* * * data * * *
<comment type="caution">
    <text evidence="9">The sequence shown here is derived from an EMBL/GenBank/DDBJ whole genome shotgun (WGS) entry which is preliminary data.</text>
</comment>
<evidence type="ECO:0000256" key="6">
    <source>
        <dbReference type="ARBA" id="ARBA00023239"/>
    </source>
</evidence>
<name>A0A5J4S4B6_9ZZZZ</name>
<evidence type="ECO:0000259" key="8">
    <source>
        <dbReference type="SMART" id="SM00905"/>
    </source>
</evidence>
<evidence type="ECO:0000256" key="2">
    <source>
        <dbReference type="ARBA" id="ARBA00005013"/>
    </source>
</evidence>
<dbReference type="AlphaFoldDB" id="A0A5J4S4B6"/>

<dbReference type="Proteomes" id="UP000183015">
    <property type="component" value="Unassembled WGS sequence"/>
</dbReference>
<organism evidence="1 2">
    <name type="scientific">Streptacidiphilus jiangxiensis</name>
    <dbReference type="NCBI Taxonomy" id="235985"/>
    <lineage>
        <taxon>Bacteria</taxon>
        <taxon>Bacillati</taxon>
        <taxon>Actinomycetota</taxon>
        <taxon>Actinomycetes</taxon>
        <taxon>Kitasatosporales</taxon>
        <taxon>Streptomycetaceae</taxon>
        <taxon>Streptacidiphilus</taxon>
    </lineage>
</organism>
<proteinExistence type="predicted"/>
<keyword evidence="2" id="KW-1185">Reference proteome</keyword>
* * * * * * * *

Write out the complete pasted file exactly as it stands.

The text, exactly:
<comment type="caution">
    <text evidence="9">The sequence shown here is derived from an EMBL/GenBank/DDBJ whole genome shotgun (WGS) entry which is preliminary data.</text>
</comment>
<evidence type="ECO:0000256" key="6">
    <source>
        <dbReference type="ARBA" id="ARBA00023239"/>
    </source>
</evidence>
<name>A0A5J4S4B6_9ZZZZ</name>
<evidence type="ECO:0000259" key="8">
    <source>
        <dbReference type="SMART" id="SM00905"/>
    </source>
</evidence>
<evidence type="ECO:0000256" key="2">
    <source>
        <dbReference type="ARBA" id="ARBA00005013"/>
    </source>
</evidence>
<dbReference type="AlphaFoldDB" id="A0A5J4S4B6"/>

<dbReference type="Proteomes" id="UP000183015">
    <property type="component" value="Unassembled WGS sequence"/>
</dbReference>
<organism evidence="1 2">
    <name type="scientific">Streptacidiphilus jiangxiensis</name>
    <dbReference type="NCBI Taxonomy" id="235985"/>
    <lineage>
        <taxon>Bacteria</taxon>
        <taxon>Bacillati</taxon>
        <taxon>Actinomycetota</taxon>
        <taxon>Actinomycetes</taxon>
        <taxon>Kitasatosporales</taxon>
        <taxon>Streptomycetaceae</taxon>
        <taxon>Streptacidiphilus</taxon>
    </lineage>
</organism>
<proteinExistence type="predicted"/>
<keyword evidence="2" id="KW-1185">Reference proteome</keyword>